Lean is a management method developed by Toyota Motor Company, the car company. In the 1930’s and 40’s, Toyota was searching for a competitive advantage in the car manufacturing industry. The leaders created what is now called the Toyota Production System (TPS) aka "Lean Manufacturing", with wide-spread adoption across several industries from manufacturing to healthcare, construction, government, retail, service, and now into people’s homes. The principles behind Lean are easily transferable and adaptable to any area of life.
At the foundation of Lean is the desire to add value to the customer’s experience by identifying and eliminating waste. In the home, anyone who resides or works in the home (parents, roommates, kids, animals, etc) can be considered the customer.
What do you value and wish you could experience more of in life? Time? Ease? Quality time with your family? Energy and space to connect with your partner? Alone time? Waste-filled processes are what is robbing you of these opportunities.
All of the Lean Principles aim at adding value to your home or your customer's experience. The magic of Lean exists in the application of these principles, everyone wins; customers, employees, families, and business owners.
Here are a few of the effects of “waste” on our lives:
1. Lost Time
2. Lost Money
3. Increases Stress on Household Members (endless list of negative physical effects of stress)
4. Drains Energy
5. Strains Relationships
6. Decreases Productivity
7. Causes Mental Fog, Forgetfulness, and Inability to Concentrate
8. Threatens Happiness by Compounding Feelings of Sadness, Anger, and Depression
At Toyota they say, "Be tough on the process, easy on the people". If something goes wrong with a process, 95% of the time it is due to the system failing, not the person. At Lean Into Living, we help you create systems in your home or business that set YOU up for success!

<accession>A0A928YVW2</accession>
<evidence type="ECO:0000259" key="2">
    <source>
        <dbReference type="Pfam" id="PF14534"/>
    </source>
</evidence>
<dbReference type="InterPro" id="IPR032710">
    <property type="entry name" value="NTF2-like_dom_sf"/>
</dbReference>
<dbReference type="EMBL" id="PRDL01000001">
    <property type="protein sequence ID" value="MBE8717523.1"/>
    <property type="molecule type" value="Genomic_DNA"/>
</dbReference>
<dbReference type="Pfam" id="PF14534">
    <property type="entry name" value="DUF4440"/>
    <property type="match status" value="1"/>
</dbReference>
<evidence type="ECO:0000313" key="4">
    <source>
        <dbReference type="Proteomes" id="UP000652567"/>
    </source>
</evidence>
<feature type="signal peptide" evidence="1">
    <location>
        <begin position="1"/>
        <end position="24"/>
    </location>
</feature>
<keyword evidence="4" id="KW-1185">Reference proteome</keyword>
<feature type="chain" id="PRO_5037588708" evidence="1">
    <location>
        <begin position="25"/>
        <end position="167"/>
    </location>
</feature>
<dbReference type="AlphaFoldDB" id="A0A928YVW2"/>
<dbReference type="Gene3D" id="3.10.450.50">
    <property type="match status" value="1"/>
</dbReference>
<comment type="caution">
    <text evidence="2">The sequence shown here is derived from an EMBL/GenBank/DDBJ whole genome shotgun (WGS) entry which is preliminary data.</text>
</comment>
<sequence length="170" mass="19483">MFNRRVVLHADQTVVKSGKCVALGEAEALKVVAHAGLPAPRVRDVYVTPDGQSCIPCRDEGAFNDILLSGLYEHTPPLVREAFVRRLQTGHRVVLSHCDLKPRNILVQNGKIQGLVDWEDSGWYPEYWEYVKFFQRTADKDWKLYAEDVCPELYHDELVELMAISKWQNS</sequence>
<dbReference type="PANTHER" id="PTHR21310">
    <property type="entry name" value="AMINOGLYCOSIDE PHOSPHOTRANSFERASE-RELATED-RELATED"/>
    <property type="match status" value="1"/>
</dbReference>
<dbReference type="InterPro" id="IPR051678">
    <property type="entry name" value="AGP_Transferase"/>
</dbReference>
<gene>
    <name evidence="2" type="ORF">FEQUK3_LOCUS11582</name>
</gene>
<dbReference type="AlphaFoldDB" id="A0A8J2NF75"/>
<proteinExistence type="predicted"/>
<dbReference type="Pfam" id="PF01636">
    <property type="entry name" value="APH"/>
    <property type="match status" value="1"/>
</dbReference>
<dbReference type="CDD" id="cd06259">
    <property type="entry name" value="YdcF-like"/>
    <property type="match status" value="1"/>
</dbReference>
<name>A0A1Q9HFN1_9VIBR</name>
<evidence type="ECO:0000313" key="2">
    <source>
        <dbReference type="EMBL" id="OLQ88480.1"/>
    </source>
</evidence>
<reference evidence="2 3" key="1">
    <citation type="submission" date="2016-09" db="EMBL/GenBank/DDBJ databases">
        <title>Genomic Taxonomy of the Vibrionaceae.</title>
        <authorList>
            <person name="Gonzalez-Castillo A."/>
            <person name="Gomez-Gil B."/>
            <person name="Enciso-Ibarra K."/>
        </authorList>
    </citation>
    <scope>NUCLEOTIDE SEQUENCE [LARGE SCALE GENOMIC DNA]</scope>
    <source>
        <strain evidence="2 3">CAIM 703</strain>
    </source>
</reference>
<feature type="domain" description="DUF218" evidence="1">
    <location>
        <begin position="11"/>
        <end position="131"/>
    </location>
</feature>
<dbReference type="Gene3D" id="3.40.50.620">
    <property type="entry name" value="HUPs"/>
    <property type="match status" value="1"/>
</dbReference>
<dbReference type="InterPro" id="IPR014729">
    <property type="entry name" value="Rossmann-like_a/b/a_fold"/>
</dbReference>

Value Stream Mapping:
You can't fix what you can't see. This tool allows you to visualize an entire process from start to finish; identify bottlenecks and waste; brainstorm a new process; and then provides a road map to success.
A systematic way of organizing an environment to ensure easy use and sustainability.
Set tasks needed to sustain the new systems put in place. The key is that these new standards are created by those who will be doing them, so they have to be easy to integrate into daily living.
Quick Set Up:
All set up is considered waste, because while you are "setting up", someone is waiting. What sorts of tasks can be done beforehand to allow for more ease when the clock is ticking?
Prevent bottlenecks and delays from entering a process. The barriers to ease and flow are always some sort of waste.
Incorporate signals and visual cues to keep things moving along smoothly.
Kaizen is Japanese for "Take-apart and put back together in a better way". The term commonly heard is "continuous improvement".